Public agencies are under pressure to create new capabilities to open government data. A common assumption when opening government data is that simply supplying more data freely and in more formats will lead to more use. That use will lead to value creation and, in turn, will motivate government to make the necessary changes to continue opening more data. But, we know from experience, that supplying more and more data does not necessarily produce the results we anticipated.
The Center for Technology in Government (CTG) has released a white paper, The Dynamics of Opening Government Data, based on findings from a year-long research project, funded by SAP, to help organizations better understand the value generated through opening government data. The white paper presents an approach to analyze and model open data initiatives based on two key ideas: context and dynamics.
Two active open data initiatives are looked at. The first is the release of restaurant inspection data in New York City and the second is the release of street construction projects data in the City of Edmonton in Alberta, Canada.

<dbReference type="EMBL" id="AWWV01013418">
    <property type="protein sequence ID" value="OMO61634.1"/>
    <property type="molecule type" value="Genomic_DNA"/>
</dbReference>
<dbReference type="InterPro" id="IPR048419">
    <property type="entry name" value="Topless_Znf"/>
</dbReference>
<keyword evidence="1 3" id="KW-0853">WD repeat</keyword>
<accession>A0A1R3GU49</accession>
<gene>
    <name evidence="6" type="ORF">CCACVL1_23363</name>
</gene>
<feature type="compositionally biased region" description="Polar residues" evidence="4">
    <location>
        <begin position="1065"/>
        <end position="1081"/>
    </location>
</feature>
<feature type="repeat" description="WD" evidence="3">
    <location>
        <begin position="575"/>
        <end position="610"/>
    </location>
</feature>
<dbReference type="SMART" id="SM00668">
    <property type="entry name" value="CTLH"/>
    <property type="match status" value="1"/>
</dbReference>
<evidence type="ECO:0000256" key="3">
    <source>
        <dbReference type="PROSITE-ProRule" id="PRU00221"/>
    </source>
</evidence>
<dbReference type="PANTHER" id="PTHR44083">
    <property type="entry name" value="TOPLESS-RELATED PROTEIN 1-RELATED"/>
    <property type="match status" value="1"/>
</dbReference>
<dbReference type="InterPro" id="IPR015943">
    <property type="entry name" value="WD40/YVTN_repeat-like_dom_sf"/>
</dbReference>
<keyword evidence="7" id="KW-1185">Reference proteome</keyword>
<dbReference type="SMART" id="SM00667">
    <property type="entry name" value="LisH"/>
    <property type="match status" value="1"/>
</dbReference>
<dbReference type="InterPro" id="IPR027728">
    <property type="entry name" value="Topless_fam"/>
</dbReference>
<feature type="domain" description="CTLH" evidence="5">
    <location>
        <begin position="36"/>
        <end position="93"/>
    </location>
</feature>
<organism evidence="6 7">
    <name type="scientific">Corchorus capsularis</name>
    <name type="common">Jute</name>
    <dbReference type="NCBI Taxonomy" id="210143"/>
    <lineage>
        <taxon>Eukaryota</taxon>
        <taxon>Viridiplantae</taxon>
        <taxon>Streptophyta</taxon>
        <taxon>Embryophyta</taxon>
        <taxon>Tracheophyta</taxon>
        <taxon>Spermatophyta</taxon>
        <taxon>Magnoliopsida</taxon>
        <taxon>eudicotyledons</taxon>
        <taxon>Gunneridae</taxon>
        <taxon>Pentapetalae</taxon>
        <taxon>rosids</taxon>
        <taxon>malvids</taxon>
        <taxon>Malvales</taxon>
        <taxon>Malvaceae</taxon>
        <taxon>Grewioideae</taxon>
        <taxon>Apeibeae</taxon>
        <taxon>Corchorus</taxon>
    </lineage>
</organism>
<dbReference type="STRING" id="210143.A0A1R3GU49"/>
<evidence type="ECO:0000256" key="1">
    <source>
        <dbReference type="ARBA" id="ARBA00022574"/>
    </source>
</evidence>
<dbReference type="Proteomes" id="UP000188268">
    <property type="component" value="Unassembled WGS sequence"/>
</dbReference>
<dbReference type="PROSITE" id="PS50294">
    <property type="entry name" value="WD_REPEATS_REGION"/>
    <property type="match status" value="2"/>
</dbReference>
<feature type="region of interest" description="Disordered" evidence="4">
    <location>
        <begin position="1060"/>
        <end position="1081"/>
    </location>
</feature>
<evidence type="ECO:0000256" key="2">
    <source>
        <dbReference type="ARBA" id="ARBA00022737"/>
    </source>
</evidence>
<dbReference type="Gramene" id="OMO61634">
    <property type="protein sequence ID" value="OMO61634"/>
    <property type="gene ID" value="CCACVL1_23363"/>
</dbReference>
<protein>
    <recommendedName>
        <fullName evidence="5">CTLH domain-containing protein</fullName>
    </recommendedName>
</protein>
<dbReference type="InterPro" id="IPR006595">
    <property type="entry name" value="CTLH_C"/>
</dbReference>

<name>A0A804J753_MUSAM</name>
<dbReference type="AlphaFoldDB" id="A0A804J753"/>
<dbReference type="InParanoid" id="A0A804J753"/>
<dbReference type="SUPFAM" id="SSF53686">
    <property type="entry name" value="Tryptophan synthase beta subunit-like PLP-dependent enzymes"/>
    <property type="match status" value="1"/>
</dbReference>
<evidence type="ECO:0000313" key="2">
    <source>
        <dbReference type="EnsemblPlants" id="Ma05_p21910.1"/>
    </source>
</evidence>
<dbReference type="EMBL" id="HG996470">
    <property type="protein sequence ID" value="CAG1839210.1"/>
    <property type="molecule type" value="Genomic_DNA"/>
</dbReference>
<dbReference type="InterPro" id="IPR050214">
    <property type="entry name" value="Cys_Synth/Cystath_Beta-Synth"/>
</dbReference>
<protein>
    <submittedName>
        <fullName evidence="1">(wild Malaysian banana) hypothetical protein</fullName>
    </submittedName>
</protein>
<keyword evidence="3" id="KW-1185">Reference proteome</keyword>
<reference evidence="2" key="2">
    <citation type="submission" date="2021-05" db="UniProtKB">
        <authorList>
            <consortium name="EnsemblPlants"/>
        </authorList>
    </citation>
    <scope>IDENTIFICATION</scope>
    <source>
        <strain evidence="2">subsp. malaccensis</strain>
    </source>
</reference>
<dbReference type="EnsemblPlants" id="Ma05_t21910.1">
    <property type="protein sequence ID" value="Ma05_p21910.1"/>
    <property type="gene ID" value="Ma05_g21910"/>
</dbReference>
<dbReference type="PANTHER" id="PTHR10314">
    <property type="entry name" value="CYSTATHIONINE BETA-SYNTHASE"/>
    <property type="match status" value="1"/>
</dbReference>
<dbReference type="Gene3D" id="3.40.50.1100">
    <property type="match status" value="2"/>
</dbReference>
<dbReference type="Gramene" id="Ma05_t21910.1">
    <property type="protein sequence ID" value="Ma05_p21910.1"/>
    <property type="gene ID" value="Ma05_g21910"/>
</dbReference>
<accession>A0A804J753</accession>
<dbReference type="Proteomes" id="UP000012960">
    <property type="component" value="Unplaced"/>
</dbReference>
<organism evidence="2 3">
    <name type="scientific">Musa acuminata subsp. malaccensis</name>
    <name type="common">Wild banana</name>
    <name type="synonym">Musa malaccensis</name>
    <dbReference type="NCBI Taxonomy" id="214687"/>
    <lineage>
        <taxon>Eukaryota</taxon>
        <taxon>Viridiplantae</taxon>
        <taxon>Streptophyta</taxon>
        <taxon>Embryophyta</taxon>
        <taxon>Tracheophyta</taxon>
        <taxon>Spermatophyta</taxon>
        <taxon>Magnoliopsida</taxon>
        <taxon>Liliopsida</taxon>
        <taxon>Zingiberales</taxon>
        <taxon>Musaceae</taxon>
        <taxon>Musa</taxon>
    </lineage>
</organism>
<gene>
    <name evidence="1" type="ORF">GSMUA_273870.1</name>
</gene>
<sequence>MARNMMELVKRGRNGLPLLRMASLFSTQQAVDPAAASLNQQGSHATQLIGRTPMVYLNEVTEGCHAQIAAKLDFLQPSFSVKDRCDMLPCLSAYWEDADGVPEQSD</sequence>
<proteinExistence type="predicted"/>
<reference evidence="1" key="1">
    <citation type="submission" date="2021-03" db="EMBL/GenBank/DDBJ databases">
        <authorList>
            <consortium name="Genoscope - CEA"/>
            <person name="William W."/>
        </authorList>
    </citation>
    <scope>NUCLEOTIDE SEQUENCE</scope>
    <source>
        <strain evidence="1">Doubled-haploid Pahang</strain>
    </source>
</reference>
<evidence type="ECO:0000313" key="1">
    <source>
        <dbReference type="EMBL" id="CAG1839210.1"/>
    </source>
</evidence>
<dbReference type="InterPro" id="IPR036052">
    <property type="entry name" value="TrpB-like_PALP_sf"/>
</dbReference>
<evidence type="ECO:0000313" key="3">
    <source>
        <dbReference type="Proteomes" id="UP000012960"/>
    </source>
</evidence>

Through the case descriptions and a system dynamic model, we explore how stakeholders (such as app developers, third-party information suppliers) and their patterns of interaction with government agencies change over time. As well as how data management practices, policies, and citizen demand change.
Based on our analysis, the paper presents the following considerations for agencies in pursuit of opening government data.
- Release government data that are relevant to both agency performance and the public interest.
- Invest in strategies to estimate how different stakeholders will use the data.
- Devise data management practices that improve context in order to ‘future-proof’ data resources.
- Think about sustainability for long term value creation.
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